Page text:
Computational stylistics is a broad term. Some of the techniques are sketchy, if not down right bogus. Others have been shown to be highly reliable. Also different techniques are applicable to different types of analysis. If the researchers know what they’re doing, it can be conclusive to a high degree of confidence; if not a good researcher will state the appropriate caveats. I wouldn’t trust newspaper articles to accurately assess the reliability of any particular study.
I remind you that fingerprints have turned out not to be unique
Is this the case? I thought the status was that the uniqueness of fingerprints had never been quantified in peer reviewed literature (not helped by the fact that the FBI, with the world’s largest collection of fingerprints, refuses to fund or participate in such research, presumably for fear that it might be found to be so), but that no one seriously doubts that fingerprints, when the technique is properly applied, is not a valid and useful method for high-confidence identification.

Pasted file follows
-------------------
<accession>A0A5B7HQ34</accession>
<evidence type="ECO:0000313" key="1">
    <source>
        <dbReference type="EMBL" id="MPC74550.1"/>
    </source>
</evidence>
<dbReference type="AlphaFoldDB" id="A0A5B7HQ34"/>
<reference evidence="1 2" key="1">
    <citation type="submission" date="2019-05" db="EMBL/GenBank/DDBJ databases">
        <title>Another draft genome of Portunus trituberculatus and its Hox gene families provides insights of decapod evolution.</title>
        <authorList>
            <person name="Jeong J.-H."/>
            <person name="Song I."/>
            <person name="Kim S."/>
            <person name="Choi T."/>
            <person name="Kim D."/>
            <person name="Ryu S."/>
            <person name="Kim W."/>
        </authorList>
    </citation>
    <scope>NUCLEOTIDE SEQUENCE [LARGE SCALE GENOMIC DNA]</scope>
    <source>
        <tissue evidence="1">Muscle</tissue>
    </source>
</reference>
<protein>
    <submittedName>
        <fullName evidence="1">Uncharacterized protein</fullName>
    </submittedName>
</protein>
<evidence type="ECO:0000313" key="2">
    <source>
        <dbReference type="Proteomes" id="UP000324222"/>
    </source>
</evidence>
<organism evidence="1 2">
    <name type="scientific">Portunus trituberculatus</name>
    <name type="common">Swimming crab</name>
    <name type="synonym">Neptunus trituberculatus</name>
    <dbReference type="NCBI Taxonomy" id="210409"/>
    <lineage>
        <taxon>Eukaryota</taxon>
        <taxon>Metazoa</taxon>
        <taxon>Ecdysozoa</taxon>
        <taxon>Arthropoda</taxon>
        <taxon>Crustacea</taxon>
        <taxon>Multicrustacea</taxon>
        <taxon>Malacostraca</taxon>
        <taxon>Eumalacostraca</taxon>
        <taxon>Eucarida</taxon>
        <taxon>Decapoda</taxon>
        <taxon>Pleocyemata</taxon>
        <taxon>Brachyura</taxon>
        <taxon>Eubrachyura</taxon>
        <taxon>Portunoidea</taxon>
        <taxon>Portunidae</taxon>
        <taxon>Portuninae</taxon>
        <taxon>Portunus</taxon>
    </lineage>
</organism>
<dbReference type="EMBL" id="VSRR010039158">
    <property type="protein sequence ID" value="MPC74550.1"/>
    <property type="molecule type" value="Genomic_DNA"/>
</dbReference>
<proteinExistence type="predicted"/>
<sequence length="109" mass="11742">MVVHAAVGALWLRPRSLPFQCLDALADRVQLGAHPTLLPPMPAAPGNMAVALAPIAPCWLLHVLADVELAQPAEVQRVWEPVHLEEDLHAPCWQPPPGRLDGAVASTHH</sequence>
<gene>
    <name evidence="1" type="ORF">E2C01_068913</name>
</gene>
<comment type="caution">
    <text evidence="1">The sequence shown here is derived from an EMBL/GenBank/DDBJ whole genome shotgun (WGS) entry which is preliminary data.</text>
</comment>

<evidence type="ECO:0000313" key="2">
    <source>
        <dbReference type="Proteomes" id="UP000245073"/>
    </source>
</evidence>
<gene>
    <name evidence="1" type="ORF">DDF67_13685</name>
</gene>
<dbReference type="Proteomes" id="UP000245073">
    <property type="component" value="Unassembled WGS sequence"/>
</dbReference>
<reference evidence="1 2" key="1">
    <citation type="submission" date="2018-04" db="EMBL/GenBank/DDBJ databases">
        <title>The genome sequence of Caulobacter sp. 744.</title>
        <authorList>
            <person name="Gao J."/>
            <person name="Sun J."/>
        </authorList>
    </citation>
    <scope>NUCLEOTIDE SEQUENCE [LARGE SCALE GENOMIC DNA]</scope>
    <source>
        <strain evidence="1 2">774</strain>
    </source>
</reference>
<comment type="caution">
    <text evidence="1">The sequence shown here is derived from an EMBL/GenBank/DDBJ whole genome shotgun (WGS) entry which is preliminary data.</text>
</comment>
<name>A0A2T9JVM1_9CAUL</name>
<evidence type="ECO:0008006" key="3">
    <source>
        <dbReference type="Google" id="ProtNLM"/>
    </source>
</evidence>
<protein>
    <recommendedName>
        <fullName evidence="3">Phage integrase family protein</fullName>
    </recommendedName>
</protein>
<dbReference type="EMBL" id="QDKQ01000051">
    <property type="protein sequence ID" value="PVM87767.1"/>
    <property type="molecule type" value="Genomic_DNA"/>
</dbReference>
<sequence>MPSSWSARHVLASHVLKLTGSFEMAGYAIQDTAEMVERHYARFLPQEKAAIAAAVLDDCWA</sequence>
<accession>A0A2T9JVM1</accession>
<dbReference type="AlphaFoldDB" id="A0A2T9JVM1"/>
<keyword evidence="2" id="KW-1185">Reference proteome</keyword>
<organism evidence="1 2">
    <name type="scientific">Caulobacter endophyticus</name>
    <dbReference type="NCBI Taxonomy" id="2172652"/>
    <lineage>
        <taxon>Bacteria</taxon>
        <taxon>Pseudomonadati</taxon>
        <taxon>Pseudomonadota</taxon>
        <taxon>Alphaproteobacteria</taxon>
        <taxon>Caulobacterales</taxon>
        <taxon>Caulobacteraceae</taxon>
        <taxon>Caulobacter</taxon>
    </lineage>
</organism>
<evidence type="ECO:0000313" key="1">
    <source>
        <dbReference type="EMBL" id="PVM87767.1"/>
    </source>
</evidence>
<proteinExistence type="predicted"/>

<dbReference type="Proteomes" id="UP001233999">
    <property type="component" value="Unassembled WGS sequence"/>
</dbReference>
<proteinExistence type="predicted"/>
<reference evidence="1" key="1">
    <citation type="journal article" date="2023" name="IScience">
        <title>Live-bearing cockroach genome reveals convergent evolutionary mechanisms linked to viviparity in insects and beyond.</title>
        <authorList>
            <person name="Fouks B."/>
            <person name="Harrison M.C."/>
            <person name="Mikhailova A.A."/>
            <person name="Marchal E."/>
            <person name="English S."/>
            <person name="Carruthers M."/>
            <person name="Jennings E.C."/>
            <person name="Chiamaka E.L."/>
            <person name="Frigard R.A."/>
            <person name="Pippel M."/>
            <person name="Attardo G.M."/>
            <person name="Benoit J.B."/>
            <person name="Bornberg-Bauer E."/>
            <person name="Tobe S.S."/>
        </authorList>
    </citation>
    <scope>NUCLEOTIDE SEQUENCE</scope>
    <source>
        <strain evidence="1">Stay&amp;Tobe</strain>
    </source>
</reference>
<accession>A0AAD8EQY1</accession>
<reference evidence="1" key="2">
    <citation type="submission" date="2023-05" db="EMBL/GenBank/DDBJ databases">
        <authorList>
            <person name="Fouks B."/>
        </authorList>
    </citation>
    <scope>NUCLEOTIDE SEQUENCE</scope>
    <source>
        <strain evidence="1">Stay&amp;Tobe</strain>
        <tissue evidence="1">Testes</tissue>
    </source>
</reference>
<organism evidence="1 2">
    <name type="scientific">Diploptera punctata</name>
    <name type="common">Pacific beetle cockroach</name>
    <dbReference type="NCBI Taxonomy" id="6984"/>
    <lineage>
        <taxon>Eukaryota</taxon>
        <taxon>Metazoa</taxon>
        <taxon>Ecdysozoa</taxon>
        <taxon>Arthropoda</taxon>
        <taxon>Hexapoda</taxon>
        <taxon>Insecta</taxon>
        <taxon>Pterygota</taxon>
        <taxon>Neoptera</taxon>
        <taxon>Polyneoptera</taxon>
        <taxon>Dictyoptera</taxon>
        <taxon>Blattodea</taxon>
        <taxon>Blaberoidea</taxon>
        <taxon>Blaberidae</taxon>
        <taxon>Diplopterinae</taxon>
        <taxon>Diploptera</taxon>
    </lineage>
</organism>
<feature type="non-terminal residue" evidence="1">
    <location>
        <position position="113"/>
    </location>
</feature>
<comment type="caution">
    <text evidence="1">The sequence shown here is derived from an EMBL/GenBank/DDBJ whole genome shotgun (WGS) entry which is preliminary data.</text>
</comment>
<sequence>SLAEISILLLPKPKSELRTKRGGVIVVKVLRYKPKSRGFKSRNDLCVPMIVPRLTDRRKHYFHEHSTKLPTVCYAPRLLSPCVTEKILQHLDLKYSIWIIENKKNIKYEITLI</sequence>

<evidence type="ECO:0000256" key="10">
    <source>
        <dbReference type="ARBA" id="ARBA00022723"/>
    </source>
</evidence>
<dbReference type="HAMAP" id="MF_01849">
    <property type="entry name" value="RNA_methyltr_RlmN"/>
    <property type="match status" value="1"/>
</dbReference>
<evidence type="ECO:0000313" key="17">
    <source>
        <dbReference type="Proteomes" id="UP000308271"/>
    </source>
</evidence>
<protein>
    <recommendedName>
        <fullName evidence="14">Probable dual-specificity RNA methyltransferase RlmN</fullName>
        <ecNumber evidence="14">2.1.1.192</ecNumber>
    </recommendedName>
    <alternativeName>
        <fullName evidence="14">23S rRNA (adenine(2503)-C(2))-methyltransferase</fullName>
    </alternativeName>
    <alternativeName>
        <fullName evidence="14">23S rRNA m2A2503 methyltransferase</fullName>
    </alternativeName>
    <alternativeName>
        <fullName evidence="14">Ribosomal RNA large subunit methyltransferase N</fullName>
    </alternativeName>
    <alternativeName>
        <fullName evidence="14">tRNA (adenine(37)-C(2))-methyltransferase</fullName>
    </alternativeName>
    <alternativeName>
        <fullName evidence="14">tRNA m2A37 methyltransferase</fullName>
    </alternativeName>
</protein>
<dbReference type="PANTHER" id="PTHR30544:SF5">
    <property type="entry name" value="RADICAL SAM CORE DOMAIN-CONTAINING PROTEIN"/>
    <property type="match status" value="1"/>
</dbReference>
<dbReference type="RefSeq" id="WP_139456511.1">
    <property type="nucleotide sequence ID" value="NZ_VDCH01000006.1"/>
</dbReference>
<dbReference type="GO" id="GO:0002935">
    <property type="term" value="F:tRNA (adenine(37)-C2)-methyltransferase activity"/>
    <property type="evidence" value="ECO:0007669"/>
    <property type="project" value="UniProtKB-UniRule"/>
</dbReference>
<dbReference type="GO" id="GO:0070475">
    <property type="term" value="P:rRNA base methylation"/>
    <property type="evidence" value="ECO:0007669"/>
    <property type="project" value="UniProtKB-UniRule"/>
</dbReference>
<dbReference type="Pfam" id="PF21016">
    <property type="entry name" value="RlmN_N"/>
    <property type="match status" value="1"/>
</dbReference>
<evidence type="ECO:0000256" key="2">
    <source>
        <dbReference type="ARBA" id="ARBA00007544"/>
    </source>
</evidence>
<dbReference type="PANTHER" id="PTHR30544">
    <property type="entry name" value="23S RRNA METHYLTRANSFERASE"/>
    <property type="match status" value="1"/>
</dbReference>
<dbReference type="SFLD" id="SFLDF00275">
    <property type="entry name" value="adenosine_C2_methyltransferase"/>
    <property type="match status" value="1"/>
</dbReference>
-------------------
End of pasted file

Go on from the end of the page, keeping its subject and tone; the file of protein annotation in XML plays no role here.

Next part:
From what I’ve read, the cases where fingerprints have been tossed out of court have to do with inadequately trained collectors and analysts and the fact that there is no accepted standard for the number of points of comparison needed for a reliable identification—which goes back to the point that no one has ever systematically quantified the discipline. An identification with twelve points of comparison is almost certainly unique for all practical purposes, one with only four has a pretty good chance of matching several people.